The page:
6: Supplementary Techniques

Chapter 6

Supplementary Techniques


The aim of this chapter is to describe methods of anaesthesia other than infiltration and regional block methods that are used in dentistry.


After reading this chapter you should have an understanding of the usefulness and indications for supplementary anaesthetic techniques in the mouth.

Introduction and Terminology

The methods of anaesthesia described in this chapter are:

  • topical anaesthesia

  • jet injection

  • intrapapillary anaesthesia

  • intraosseous anaesthesia

  • intraligamentary anaesthesia

  • intraseptal anaesthesia

  • intrapulpal anaesthesia

  • transcutaneous electronic nerve stimulation.

All of these techniques can be used in either jaw.

Topical Anesthesia

Topical anaesthetics may achieve beneficial effects prior to needle penetration. Such effects may be psychological or pharmacological. Factors that influence the pharmacological efficacy of topical anaesthetics include:

  • the agent employed

  • duration of application

  • site of application.

The agent

Different delivery vehicles are used to administer topical anaesthetics (Fig 6-1). These include:

  • aerosols

  • ointments

  • gels

  • lozenges

  • tablets

  • pastes

  • powders

  • solutions

  • impregnated patches.


Fig 6-1 Topical anaesthetics are available in a number of formulations.

Two aspects related to the agent should be considered in relation to efficacy: first the concentration and secondly the anaesthetic agent itself. Different formulations of the same anaesthetic drug need different concentrations to achieve a similar effect. For example, sprays require a higher concentration than patches. The transfer of the anaesthetic through the mucosa is concentration dependent.

A variety of agents are used as topical anaesthetics. The injectable anaesthetics used in the UK are exclusively of the amide group; this class of anaesthetic produces a very low incidence of allergic reactions. Ester local anaesthetics such as benzocaine and amethocaine are used as topical agents. The ester class are more likely to produce allergic reactions than the amides. There is little to choose between most of the different agents as far as efficacy is concerned. Both lidocaine and benzocaine have been shown to exert a pharmacological action when applied topically in the mouth. There is experimental evidence that EMLA cream (see Chapter 3) is more effective than lidocaine alone. This may be due to differences in the effective concentration of the drug. EMLA is not licensed for intraoral use at present.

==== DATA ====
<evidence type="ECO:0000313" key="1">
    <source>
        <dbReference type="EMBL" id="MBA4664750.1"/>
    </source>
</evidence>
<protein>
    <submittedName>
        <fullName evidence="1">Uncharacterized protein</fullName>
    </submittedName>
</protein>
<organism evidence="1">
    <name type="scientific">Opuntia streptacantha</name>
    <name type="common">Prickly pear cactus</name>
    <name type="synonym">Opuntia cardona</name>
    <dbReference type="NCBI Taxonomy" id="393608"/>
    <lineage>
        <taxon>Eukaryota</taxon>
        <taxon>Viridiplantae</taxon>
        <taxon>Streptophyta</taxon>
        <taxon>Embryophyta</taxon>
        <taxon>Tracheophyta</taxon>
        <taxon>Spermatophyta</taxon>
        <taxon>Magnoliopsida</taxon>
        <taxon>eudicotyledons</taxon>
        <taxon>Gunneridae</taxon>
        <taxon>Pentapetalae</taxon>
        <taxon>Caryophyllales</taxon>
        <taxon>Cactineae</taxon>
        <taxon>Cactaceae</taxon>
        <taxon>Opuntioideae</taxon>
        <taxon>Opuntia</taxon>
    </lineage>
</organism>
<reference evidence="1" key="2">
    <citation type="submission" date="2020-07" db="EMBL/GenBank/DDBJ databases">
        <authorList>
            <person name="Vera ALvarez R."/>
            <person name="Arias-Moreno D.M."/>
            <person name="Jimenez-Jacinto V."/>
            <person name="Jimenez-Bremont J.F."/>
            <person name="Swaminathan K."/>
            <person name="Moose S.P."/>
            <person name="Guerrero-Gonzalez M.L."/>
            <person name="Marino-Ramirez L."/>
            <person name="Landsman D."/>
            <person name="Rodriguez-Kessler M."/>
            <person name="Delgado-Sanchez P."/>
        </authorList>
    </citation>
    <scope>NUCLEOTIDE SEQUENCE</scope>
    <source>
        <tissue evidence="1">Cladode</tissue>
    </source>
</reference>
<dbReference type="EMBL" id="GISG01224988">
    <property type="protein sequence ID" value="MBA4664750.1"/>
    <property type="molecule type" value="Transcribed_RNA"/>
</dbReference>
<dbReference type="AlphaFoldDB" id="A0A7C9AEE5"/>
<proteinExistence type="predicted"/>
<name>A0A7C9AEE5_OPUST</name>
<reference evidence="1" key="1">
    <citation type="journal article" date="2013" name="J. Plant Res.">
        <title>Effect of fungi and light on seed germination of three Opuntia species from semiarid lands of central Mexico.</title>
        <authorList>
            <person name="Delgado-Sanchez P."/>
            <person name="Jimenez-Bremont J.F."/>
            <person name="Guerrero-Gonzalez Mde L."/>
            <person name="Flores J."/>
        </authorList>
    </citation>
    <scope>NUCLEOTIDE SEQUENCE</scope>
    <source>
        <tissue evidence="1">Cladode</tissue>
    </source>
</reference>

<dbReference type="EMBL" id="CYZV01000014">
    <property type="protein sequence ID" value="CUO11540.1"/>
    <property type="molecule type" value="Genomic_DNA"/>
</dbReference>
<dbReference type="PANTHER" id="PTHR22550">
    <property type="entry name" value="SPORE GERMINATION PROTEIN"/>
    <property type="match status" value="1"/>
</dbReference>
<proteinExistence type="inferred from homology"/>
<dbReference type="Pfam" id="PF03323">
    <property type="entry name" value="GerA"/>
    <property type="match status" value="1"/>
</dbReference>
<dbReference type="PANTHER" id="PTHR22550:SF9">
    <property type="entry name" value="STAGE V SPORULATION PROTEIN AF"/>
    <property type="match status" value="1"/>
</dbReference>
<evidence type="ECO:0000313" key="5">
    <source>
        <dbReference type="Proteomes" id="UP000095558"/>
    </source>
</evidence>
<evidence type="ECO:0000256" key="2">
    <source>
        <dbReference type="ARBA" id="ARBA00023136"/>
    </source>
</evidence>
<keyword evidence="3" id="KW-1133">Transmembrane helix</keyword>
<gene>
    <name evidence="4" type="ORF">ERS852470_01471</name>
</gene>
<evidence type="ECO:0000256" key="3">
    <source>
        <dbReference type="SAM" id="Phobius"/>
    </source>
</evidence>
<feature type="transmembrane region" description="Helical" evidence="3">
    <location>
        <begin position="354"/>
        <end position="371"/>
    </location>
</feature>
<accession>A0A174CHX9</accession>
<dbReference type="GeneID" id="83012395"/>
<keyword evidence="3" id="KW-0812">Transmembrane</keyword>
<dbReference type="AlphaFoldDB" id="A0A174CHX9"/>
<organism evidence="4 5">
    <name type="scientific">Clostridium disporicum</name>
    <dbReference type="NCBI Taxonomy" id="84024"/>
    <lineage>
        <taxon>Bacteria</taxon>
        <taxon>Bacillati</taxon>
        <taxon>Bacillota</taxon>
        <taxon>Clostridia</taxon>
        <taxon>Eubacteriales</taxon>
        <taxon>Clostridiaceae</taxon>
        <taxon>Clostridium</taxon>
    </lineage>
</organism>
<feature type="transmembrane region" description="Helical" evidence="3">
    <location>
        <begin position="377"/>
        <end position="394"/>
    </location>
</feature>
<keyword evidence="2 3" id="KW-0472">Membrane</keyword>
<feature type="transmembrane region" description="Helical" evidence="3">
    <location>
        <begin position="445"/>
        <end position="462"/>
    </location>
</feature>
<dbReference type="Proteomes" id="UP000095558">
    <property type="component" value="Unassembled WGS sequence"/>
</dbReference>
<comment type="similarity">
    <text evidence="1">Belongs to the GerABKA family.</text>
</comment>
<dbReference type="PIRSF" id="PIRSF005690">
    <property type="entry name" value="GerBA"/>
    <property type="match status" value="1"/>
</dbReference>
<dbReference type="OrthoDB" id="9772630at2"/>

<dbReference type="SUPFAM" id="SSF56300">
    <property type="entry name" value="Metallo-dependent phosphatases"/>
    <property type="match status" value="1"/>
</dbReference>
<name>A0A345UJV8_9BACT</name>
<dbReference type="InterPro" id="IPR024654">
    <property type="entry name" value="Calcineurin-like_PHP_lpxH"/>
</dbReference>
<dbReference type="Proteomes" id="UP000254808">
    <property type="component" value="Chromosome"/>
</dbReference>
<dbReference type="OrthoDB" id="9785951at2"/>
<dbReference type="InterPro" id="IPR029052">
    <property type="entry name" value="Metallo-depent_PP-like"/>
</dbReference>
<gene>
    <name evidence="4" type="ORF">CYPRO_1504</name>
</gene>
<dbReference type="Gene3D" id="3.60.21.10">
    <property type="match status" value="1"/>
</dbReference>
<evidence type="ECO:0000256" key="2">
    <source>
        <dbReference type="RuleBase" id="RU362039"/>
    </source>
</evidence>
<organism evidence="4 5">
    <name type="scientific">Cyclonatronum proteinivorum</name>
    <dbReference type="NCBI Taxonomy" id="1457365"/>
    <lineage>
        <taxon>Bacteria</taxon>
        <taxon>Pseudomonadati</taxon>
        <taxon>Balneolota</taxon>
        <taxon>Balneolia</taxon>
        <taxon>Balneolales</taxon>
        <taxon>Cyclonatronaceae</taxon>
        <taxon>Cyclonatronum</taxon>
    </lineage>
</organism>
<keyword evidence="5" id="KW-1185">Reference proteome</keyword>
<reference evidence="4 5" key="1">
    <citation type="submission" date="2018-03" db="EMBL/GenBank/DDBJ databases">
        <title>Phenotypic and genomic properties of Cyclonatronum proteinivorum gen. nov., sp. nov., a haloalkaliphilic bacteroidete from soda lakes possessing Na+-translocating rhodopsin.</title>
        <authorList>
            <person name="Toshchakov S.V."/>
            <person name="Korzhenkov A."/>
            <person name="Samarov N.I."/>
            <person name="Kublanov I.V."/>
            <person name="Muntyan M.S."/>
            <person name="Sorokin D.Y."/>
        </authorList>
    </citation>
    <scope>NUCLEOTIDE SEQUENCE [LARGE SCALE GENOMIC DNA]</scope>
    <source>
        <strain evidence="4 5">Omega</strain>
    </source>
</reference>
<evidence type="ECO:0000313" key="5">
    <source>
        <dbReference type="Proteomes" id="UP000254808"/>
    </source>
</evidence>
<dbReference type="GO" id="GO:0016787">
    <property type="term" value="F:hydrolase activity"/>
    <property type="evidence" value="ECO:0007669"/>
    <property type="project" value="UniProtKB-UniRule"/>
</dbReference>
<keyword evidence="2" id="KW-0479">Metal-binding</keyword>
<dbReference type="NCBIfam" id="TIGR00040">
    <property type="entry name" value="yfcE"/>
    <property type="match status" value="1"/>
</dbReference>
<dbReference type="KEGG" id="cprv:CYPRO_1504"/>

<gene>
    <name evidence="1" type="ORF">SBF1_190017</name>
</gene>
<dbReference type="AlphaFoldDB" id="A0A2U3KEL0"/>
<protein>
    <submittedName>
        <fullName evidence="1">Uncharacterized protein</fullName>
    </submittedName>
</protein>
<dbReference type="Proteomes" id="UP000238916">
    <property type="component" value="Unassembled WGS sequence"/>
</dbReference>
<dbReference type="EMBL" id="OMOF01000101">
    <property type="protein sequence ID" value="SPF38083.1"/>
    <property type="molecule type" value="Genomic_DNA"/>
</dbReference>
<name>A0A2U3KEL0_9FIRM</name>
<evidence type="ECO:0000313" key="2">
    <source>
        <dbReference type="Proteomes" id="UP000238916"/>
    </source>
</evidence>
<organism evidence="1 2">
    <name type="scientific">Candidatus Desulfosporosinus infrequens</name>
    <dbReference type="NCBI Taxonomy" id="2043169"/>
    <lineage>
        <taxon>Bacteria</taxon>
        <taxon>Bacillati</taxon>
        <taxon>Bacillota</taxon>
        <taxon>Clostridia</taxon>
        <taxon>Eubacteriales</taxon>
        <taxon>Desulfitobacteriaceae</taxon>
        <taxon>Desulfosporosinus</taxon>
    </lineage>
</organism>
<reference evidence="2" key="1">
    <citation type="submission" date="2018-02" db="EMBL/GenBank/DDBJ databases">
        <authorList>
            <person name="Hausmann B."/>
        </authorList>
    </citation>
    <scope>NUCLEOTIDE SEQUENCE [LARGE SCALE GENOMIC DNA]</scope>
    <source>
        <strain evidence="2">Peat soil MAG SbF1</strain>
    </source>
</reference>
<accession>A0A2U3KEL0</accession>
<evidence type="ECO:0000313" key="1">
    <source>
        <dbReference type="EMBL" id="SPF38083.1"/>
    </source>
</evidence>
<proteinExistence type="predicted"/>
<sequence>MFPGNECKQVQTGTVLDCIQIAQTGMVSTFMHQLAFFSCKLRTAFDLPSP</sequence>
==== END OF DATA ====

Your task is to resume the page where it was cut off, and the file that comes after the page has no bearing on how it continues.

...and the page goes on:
Duration of application

The depth of penetration of the applied agent is governed by the duration of application. In some studies a 2.5-minute application has been shown to be ineffective yet the same material has achieved an effect at 5 minutes. Thus it may be necessary to maintain the agent in position for 5 minutes in order to achieve a pharmacological effect.


The effectiveness of topical anaesthesia varies in different parts of the mouth. There is evidence that the mandibular buccal fold is more susceptible than the corresponding area in the maxilla. In the maxilla the buccal fold is more readily anaesthetised compared to palatal mucosa after topical application.

Although topical anaesthetics have been shown to reduce the discomfort of infiltration anaesthesia, there is no evidence that they decrease the discomfort of deep regional anaesthetic techniques such as inferior alveolar nerve blocks.


Normally, topical anaesthesia is used prior to needle penetration for conventional anaesthetic techniques. There are reports of soft tissue surgery procedures performed in the mouth under topical anaesthesia alone. In addition, some reductions in the response of dental pulps to electrical stimulation have been reported following application of topical anaesthesia to the overlying mucosa. Advances in this field should be encouraged. If reliable pulpal anaesthesia could be produced after topical application then needles could be eliminated from the dental local anaesthetic armamentarium. Imagine patient reaction to that!

Jet Injection